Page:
When nightfall grew close, they decided to stick to the lower elevations below the snowline. They found an outcropping of rock that offered some shelter from the wind. There was nothing around that could be used to build a fire at this altitude. They rolled up in their traveling cloaks after the sun went down and tried to sleep the best they could. The moonlight was bright, and the wind howled around them, but even so, they were tired from the day’s climbing, so they had no problem sleeping. They did not bother setting a watch, either.
Morning came soon, and they ate from their provisions and started again, continuing in much the same way they had done the day before, and they traveled for several more days along the ridges and peaks along what seemed to be the spine of the world. In some places, they could see more sky than land as it fell away to the east and west. By the end of the fourth day in the mountains, Camon saw something that he thought might be the feature he was looking for.
“Do you see that peak to the north that looks like it’s half missing?” Camon said, pointing.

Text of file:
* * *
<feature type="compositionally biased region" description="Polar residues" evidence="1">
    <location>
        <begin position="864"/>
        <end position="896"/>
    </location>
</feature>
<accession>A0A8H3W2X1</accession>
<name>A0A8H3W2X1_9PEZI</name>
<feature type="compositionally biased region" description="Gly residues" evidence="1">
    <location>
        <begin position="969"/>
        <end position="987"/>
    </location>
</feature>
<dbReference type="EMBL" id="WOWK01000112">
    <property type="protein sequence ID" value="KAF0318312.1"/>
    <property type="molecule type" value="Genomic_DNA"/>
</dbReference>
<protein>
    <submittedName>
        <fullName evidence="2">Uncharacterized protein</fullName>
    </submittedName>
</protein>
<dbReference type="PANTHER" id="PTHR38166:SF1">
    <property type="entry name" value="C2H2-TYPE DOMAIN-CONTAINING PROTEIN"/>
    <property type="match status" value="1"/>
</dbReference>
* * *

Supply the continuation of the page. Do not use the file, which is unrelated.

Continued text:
Jorn looked intently in that direction and didn’t see anything at first, but then saw what Camon was pointing at, “I think so.”
“That’s another day from here, at least. We could make it there by nightfall tomorrow if this weather holds,” Camon said.
Camon looked to the west and saw nothing but clear skies. They then searched for a place to stay for the night and found a nook downwind of the western wind, and then they made camp there as their routine had been. They slept again under their travel cloaks in the cold night air, but they were more than warm enough out of the wind. They were up and ready the next day with the resolve to reach the peak Camon had pointed out the day before, and they started the trek across the ridge that snaked back and forth through the mountains. They followed it up to another peak and were able to spy the peak Camon mentioned, but now clearer than yesterday. It appeared taller and leaner than the other peaks along the ridge. They worked their way north along the ridge for the remainder of the day until it was almost sunset. They came up to another peak and were able to gaze at their goal.